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ABOUT FLY FISHING KNOTS
 
 

 

 

The strength of the nylon will vary with the weight of fly line and breaking strain of leader. As guide you can use the following:

FLY LINE 

LEADER  lbs

LOOP 

3 - 5 

10 lbs

6

4 - 6 

12 lbs

7

6 - 8 

12 lbs

8

8 - 12 

15 lbs

9

10 - 12 

15 lbs

10

12 - 15 

18 lbs

Fishing knots are designed to be tied in monofilament line and to run through the eyes and rings of a fishing rod or rig. Fishing line is cheap. The emphasis, therefore, is on compactness and reliability with no interest in being able to untie them. In the fly-fishing, as in all the other fishing techniques, to obtain the maximum of the success, fishermen uses knots very seriously and carefully so to avoid, as it probably happened to many of us, to loose important preys cause the not perfect tying of knots. It is very important to execute the tying of knots in a right mode, either to assure the backing to the spool or to connect it to the taper line, either this to be connected to the leader, or to tye to the flies. Following, we give an idea about few knots, good for the fly fishing: they are very most common and utilized, specially in the trout fishing and other river's and lake's common fishes.

Fly Fishing Knots:

The picture on the left shows one typical system for fly fishing. It shows examples of knots that can be used at each junction. The purpose of the tippet is to prolong the life of the leader by replacing it when enough has been lost through breakage, re-tying flies, or damage on snags.

Similar Knots:

Many fishing knots serve almost identical purposes and are interchangeable, e.g., the knots in the following groups serve much the same purpose:

  • The Improved Clinch, Trilene, and Uni Knot.
  • Albright, Blood Knot, Nail Knot and Double Surgeons knot.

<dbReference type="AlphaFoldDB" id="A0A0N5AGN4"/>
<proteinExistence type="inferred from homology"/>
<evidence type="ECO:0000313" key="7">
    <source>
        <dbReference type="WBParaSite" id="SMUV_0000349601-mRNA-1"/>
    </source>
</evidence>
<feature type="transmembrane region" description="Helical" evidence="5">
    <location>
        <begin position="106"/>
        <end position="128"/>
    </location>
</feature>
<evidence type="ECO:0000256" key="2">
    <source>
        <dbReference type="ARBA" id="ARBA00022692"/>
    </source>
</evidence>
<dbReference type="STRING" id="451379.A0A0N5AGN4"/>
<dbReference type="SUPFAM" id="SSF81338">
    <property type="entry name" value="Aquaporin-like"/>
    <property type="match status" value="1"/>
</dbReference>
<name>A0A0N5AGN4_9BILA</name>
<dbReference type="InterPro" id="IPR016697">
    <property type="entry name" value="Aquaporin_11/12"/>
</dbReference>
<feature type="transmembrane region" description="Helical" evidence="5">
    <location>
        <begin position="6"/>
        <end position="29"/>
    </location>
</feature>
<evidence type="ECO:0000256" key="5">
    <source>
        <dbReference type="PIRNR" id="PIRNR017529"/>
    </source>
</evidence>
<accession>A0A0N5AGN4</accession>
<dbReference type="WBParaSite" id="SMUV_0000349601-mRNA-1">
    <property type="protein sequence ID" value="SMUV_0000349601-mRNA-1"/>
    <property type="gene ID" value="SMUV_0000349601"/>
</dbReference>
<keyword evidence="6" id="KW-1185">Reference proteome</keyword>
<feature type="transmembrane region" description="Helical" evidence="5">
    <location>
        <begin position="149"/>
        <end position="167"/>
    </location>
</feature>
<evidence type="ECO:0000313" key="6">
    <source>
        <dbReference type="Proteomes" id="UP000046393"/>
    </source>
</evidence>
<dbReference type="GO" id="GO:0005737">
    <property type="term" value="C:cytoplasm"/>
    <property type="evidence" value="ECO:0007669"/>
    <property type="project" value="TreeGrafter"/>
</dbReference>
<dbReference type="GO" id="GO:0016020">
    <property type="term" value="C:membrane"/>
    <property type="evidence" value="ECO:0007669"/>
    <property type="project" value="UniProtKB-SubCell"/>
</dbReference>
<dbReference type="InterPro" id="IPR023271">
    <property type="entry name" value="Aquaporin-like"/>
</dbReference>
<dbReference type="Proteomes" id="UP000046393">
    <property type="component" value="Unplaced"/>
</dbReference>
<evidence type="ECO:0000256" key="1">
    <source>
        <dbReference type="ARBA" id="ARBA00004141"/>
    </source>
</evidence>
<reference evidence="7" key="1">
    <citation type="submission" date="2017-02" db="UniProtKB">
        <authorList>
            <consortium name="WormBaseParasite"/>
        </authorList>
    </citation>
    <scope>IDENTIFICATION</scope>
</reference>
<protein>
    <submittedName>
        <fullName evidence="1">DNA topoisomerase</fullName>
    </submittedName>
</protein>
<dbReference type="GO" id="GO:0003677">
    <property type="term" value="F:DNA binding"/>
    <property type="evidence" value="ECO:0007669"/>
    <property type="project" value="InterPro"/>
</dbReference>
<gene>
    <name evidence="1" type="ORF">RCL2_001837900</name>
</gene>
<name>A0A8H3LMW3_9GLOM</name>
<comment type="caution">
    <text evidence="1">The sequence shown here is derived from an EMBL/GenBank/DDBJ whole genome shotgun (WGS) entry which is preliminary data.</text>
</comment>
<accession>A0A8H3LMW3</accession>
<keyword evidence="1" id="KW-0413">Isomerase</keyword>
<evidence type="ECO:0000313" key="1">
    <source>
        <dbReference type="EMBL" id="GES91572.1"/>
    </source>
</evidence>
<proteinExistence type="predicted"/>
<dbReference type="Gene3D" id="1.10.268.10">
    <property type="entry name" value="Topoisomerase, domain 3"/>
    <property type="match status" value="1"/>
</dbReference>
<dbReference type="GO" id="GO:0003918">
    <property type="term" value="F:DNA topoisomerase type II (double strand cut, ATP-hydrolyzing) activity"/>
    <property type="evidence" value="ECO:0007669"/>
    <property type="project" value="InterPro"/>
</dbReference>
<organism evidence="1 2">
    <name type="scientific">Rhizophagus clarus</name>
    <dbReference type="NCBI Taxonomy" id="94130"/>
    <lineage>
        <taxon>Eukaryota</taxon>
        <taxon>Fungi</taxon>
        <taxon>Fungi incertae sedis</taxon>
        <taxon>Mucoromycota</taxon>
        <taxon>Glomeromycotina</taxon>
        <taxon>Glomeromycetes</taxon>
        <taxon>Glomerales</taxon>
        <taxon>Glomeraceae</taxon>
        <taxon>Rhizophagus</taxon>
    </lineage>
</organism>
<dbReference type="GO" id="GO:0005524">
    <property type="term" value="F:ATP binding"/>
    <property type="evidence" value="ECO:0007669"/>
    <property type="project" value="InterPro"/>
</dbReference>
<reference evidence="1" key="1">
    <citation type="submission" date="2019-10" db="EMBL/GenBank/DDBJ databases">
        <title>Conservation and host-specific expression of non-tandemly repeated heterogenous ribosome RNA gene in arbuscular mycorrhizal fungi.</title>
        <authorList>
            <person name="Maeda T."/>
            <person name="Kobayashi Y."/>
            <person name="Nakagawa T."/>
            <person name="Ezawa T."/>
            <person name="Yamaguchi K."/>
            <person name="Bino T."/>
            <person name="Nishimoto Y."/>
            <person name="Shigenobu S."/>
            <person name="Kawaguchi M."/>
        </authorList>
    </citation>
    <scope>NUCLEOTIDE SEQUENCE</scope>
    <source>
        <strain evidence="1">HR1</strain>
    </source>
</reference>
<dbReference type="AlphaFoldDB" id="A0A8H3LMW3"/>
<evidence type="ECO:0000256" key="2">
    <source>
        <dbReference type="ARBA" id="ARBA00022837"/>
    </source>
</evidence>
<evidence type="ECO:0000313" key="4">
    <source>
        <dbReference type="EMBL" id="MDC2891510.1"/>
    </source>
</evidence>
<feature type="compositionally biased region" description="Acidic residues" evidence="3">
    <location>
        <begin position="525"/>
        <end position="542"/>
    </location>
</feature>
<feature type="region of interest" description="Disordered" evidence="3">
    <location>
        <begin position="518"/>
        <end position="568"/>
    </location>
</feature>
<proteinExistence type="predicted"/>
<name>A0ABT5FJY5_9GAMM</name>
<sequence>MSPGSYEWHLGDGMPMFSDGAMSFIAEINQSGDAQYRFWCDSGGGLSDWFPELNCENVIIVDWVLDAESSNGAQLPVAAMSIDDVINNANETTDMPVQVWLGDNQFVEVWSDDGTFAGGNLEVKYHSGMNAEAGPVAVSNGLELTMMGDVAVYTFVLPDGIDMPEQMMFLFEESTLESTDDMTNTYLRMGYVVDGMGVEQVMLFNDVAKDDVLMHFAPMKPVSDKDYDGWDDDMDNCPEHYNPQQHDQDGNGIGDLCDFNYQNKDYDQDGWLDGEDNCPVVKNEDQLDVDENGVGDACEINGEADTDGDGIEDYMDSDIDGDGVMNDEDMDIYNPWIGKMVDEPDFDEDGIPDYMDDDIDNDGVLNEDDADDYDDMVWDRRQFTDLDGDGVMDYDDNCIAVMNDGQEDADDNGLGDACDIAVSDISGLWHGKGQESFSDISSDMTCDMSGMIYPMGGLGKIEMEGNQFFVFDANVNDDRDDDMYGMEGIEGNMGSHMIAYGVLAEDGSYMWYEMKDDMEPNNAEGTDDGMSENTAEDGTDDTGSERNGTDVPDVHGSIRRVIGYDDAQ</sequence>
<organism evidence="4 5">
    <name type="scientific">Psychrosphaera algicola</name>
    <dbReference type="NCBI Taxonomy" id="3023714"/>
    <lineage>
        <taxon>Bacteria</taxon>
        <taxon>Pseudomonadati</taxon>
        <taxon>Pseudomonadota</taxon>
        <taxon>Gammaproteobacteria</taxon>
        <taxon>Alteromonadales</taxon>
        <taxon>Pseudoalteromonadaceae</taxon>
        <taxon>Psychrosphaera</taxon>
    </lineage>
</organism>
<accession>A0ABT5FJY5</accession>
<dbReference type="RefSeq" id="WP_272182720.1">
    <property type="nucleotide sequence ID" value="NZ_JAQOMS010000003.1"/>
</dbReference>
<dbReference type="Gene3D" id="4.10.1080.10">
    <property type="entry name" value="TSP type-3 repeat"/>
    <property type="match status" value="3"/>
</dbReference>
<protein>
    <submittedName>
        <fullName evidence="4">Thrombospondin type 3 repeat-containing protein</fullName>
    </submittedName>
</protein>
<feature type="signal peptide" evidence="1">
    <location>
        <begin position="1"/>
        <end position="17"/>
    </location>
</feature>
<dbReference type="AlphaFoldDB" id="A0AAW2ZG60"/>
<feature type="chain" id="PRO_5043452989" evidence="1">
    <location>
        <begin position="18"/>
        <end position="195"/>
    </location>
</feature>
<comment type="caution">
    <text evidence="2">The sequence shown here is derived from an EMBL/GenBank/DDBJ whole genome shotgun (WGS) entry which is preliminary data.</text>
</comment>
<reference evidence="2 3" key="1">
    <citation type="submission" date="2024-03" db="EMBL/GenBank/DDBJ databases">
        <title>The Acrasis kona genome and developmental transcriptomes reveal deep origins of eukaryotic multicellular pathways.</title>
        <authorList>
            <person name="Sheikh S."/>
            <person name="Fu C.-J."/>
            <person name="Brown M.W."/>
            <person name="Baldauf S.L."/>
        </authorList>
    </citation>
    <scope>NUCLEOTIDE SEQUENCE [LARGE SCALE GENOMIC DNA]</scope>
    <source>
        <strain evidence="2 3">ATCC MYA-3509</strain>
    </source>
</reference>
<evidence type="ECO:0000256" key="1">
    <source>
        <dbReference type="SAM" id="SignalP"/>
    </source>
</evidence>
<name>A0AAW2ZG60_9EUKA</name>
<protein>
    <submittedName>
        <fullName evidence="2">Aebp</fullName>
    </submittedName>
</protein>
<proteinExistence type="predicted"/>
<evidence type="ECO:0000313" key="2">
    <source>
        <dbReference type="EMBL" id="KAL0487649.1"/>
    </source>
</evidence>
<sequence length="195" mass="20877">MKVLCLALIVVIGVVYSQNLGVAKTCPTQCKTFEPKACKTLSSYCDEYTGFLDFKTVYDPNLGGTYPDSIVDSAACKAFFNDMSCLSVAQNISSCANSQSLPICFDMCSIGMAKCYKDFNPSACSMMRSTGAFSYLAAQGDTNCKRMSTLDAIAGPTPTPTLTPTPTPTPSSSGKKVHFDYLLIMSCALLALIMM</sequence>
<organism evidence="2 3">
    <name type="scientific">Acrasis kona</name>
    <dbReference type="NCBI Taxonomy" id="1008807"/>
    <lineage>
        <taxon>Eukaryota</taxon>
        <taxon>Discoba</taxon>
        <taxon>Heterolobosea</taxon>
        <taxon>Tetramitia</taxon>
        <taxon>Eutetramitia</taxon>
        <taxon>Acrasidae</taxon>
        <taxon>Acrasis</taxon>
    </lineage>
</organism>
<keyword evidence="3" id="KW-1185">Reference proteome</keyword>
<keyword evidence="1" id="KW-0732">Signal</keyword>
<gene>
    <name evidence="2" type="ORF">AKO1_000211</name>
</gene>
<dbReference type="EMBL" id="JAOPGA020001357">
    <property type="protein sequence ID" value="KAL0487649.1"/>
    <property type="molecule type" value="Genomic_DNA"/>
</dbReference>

• Rapala, Palomar and Surgeon's Loop

It would, therefore, probably be a waste of time to learn all the fishing knots on this website. Treat it as a resource to allow you to learn the knots you select - or those which you have been told to learn!

Lubricating/Tightening/Trimming the Knots:

Fishing knots are intended to be pulled extremely tight before use. To ensure the knot tightens smoothly, and to avoid generating heat, the knot should be moistened with water first. The most conveniently available source of water is saliva - which is probably used more than anything else! When available, a better lubricant is vegetable oil.
The ends of most fishing knots can, and should, be trimmed closely against the knot. The best tool for the purpose is set of Nail Clippers.

Breaking Strain:

Some words have already been written on the home page about Knots Weakening Rope. Claimed breaking strength for some fishing knots is suspiciously high. Supposedly it varies with the number of turns used, and the number of turns is supposed to be adjusted to accord with the line diameter. It is worth remembering, testing shows that monofilament with a knot in its length breaks at about 50% of its ideal strength.
Ideal breaking strength is tested by attaching each end round very large diameter drums. If, therefore, monofilament is wound round a proportionately large diameter shank, the breaking strain might be expected to approach the ideal. Great! But what about the other end? The knot there will involve the line passing round itself or another line - which commonly reduces strength to 50% of the ideal.
Therefore, in any knot where the line passes round itself, performance figures in excess of the 50 - 70 % range are best treated with critical scepticism. Testing your own line and your own knot with your own spring balance still provides you with the only data you can truly trust.
The only believable method of tying knots in monofilament and maintaining the strength involves threading the monofilament inside a dacron braid. The report claims that breaking strains of 90% of the ideal were achieved.